It happens earlier every year. The Christmas music on the radio. I remember having to buy tapes and CDs (this shows my age) if I wanted to listen to Christmas music around the holidays.
When they started playing Christmas music all day everyday in December until Christmas, I thought this was the best thing ever. Okay, not the best thing ever, but pretty darn close. Eventually, they started playing Christmas music the day after Thanksgiving. Now it’s the day after Halloween. I’m sure this was due to multiple people who wanted to feel that holiday bliss even sooner. Nowadays, if you are signed up for a streaming service like Pandora, Spotify, or YouTube you can stream your favorite ten Christmas songs by 20 different artists all year long.
This availability to tap into our nostalgic childhood feelings of the holidays gives us a quick but everlasting good feeling (for those of us who experienced half decent Christmases and have fond memories of Christmases past, and those who just plain celebrated Christmas).
But this Kris Kringle jolt of joy over the two months leading up to that one special day of gift giving and receiving comes to an abrupt end on December 26th when the music stops and the morning radio alarm music is now pop music again. Perhaps, it is a merciful relief to some to not hear Jingle Bell Rock first thing in the morning. However, for many, like myself, it is a shocking shift to business-as-usual.
The Post-Holiday Blues is a brick wall smashed into by those who were driving in the holiday cruising commuter lane. We get into that groove that everyday will be splashed by St. Nick cheer and Silent Nights with baby Jesus. Then one morning, literally, you wake up and the day that we had been singing about and preparing for has passed. It is over. Sweep up the gift wrapping and candy cane crumbs because it is time to get back to work.
Some people were visiting friends and family and now are back home. Some people had those friends and family visiting and have had to say goodbye for maybe another year. It is good that a week later we have New Year’s to give us another break after having to drag ourselves back into the office, construction site, or whatever place of business we happen to spend the majority of our time.
During the course of a year we have a routine. As the year ends, sometimes, we throw those routines out the window. We don’t exercise or write or eat or stick to our budgets. We take days off of work, get out of town for a bit, or just get plain lazy with everything. Then the Christmas music stops and we are thrown back into our lives. Work deadlines, a few extra pounds, budgets in chaos, expectations to fulfill obligations, school work, and whatever else we chose to say “Screw it. It’s the holidays” to.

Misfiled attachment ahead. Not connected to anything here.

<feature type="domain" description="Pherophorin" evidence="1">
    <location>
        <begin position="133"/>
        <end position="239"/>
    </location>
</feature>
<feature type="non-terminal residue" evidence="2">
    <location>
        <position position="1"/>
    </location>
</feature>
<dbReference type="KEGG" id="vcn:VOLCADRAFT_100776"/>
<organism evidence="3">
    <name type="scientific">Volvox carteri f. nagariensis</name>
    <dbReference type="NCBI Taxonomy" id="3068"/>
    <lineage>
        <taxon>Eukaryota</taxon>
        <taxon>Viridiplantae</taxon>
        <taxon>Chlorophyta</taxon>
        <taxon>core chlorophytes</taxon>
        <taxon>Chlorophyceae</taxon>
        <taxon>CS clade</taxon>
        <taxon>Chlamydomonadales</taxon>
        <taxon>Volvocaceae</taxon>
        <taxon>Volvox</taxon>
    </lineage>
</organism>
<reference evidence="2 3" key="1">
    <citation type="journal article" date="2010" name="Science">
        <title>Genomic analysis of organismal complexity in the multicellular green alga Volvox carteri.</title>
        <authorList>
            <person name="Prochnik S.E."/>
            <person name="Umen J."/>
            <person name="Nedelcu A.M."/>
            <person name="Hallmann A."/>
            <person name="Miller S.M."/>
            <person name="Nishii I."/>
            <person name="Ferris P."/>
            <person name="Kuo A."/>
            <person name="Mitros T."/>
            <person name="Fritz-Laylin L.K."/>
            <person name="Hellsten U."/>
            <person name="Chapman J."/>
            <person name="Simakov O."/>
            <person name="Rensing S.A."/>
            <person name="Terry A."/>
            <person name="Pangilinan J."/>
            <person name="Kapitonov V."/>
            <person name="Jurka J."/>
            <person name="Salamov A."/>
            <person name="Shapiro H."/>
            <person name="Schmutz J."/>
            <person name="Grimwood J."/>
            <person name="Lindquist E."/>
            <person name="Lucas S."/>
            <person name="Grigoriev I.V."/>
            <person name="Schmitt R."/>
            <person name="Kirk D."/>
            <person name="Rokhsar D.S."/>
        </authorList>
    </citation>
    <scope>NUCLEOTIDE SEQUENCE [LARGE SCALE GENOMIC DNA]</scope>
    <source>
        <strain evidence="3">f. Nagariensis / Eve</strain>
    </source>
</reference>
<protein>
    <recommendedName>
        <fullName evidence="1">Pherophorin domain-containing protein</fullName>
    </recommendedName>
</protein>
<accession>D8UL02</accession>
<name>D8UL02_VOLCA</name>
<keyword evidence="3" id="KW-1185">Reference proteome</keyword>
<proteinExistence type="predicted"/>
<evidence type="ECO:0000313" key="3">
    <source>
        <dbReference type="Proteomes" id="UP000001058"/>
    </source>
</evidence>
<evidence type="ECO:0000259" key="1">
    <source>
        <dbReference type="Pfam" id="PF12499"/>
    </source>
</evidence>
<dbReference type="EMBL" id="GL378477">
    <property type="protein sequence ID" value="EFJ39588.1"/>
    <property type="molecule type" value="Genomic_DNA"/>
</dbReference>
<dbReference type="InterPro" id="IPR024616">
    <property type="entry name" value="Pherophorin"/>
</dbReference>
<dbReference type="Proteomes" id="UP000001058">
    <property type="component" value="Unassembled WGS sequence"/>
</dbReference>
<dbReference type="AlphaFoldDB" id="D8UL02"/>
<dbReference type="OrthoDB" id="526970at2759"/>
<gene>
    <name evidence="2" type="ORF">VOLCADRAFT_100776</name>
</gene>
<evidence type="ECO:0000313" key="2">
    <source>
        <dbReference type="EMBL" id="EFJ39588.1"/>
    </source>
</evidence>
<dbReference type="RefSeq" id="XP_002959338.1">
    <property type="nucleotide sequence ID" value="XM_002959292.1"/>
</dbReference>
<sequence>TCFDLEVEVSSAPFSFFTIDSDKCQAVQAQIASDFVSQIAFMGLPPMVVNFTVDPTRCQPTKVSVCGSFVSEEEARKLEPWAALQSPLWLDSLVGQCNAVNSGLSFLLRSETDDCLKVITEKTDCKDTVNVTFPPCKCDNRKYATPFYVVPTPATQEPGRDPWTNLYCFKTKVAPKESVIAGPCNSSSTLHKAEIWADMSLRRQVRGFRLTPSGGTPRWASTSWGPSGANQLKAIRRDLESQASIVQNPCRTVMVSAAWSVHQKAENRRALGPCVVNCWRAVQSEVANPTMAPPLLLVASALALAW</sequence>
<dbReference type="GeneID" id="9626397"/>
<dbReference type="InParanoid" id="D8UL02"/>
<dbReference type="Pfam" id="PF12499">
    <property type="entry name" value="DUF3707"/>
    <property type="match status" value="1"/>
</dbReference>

The sun comes up a bit brighter. The rain comes down a little longer. The snow now reminds us that winter has only begun and it will be a long three months. Reality is real. No more ‘Tis the-Season glasses to gaze through to fool ourselves into delusions that all year can be yuletide festive fun.
We can get into a funk. The crash into that sobering wall of holiday’s end can be downright hard to recover from. We like that good feeling of anticipating Christmas morning, being off work, sitting around most of the day in our jammies, drinking eggnog lattes and opening gifts of things we asked for.
The thing to know is that it is okay to feel down. It is okay that you hate (hate, hate, hate) having to get up and go to work or your former life routine. Feeling badly is okay. We’re going to feel badly that the good times are over. It is natural. Go ahead, feel down. Look down at the ground, kick that invisible rock and say “Ah, man. I miss the holidays.”
But don’t let it keep you down. The holidays are supposed to remind us that we can be a little happier, people can be a little nicer, and days off can be spent doing things other than chores and errands.
When we accept our feelings and allow our bodies to experience them, they can’t weigh us down. We only get weighed down by them if we stuff them down to pile up on each other or we use them as fuel to ruminate in our sorrow.
I know there are folks who don’t celebrate the holidays, so this post may not be for you. Not everything I write will be for everybody all the time. But the sentiment of this post can be for all those who celebrated something and had the time abruptly end leaving you with a sadness or emptiness that you don’t know what to do with. For those folks, know it is okay to feel down or not feel something because your body and mind are in a small state a shock. Abrupt changes will do that to us humans. So, let yourself feel or not feel knowing that it is normal.
Talk about this new change with others. Don’t keep it in. Don’t be alone with it. Do what you can to share your sadness or emptiness by talking about the good times you had and the desire to do it again. Explore the “why” of how you feel. Get to know and accept that part of you, because we get to do this all again next year.